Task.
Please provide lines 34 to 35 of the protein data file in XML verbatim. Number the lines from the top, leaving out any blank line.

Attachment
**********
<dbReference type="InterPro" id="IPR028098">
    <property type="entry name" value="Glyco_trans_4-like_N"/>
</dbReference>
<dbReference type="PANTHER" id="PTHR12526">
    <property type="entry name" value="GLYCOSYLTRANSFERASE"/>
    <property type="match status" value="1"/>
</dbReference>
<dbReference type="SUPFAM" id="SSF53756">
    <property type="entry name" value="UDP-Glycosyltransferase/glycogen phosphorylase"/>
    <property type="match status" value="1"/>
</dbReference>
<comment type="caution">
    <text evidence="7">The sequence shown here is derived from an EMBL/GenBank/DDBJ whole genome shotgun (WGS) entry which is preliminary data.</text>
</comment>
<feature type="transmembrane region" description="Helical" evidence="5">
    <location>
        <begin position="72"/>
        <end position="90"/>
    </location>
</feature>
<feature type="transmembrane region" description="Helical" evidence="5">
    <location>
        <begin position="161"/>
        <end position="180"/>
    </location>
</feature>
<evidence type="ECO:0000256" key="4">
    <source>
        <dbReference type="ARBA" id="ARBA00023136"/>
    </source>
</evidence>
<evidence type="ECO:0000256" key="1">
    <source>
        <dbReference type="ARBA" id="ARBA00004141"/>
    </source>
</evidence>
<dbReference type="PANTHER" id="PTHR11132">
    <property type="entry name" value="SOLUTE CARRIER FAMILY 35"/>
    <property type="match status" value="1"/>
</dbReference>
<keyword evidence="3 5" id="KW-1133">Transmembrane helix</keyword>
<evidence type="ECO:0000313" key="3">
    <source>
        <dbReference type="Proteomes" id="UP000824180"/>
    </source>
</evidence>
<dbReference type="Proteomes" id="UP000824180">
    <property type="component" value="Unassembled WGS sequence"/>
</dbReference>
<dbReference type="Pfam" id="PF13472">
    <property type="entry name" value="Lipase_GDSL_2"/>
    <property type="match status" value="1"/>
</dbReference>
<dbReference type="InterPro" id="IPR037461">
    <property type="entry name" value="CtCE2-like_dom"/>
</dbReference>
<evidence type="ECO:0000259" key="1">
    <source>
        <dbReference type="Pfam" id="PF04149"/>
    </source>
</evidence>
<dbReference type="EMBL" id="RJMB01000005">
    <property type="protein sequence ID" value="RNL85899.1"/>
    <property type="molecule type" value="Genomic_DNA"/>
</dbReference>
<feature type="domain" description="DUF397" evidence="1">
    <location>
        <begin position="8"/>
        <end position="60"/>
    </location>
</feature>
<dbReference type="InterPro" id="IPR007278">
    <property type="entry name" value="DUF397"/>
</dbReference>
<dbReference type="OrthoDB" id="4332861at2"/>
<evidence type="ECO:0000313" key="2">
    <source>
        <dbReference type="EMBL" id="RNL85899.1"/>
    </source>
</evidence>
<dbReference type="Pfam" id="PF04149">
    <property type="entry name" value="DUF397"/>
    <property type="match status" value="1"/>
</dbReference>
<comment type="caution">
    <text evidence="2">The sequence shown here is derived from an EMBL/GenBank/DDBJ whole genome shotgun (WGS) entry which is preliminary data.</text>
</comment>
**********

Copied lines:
        <dbReference type="ARBA" id="ARBA00004141"/>
    </source>